“When the fireplace was on or I'd be around Christmas trees, I would be like, you know my chest was tight and I would start coughing,” says Marilyn Sarkis of
“Or I would be at the mall shopping and they would be spraying that perfume,” says Sarkis whose condition was so severe, it triggered asthma.
“The most common thing we see is people with mold sensitivities. And, since mold is fairly common, a lot of people have to watch out,” says Dr. Theresa Bingemann, an allergist at
Mold is particularly prevalent during the holidays because spores rest on fireplace wood and in Christmas trees.
“With the live trees there's some mold spores on them so when they come inside, they get to proliferate the mold levels in the house,” says Dr. Bingemann.
In order to cut down on mold spores from Christmas trees, Bingemann advises shaking the tree to release any spores that may rest on the tree’s needles. A live tree should also be stored in a covered area to dry out completely before it is brought inside the home for decorating.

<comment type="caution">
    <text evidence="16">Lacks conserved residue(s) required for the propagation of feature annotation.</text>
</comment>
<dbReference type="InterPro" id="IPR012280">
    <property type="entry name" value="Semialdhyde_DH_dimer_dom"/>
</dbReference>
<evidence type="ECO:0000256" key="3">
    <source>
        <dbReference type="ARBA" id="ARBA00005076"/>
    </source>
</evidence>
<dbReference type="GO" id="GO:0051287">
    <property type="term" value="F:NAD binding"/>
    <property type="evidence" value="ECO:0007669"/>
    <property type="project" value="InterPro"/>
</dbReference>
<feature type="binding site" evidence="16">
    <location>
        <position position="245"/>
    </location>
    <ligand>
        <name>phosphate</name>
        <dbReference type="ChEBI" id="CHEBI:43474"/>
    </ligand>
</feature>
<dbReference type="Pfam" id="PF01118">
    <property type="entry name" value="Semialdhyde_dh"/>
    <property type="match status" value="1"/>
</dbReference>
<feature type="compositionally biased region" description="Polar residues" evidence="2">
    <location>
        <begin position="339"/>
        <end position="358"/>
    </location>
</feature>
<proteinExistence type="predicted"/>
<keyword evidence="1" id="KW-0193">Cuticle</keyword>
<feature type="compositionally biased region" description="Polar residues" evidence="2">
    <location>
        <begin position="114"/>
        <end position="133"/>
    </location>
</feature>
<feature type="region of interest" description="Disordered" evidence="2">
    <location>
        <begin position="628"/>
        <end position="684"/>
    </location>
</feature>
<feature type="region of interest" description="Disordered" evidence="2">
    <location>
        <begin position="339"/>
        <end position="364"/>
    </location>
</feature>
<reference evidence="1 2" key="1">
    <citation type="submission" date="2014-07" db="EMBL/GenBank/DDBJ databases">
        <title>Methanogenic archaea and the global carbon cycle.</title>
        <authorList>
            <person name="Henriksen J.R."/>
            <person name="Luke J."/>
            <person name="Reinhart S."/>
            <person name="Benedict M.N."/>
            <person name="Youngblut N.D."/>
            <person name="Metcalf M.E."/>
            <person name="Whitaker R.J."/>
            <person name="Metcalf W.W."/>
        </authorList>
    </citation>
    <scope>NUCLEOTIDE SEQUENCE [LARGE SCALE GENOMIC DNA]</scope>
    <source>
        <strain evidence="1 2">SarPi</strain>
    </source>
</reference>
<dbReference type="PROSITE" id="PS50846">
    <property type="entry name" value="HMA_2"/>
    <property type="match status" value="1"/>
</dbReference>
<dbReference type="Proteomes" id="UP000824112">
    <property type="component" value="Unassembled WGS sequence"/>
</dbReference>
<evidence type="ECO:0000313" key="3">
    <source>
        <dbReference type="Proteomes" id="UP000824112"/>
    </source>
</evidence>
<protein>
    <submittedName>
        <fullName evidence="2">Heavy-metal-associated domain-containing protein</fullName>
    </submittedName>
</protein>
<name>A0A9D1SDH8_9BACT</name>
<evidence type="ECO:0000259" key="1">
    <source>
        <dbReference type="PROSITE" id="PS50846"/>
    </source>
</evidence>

In addition to live trees and fireplace wood, holiday scents, whether it be candles or sprays, can also trigger allergies.
“It's very common that the burning candles or the air fresheners are a problem, the tricky part is that there's no way to test for what scent is a problem, it's just strong odors are irritants,” says Bingemann.
An allergy can also mask itself as a cold. Symptoms include: congestion, runny nose, itchy or watery eyes. Keep in mind, a cold will not only come on quick, it will usually exit the body within a week. An allergy will persist for several weeks.
“Also, less people with colds tend to have the itchy, watery eyes,” says Dr. Bingemann.
Marilyn not only takes medication but has learned to avoid her allergy triggers.
“You just have to modify your lifestyle, you know.”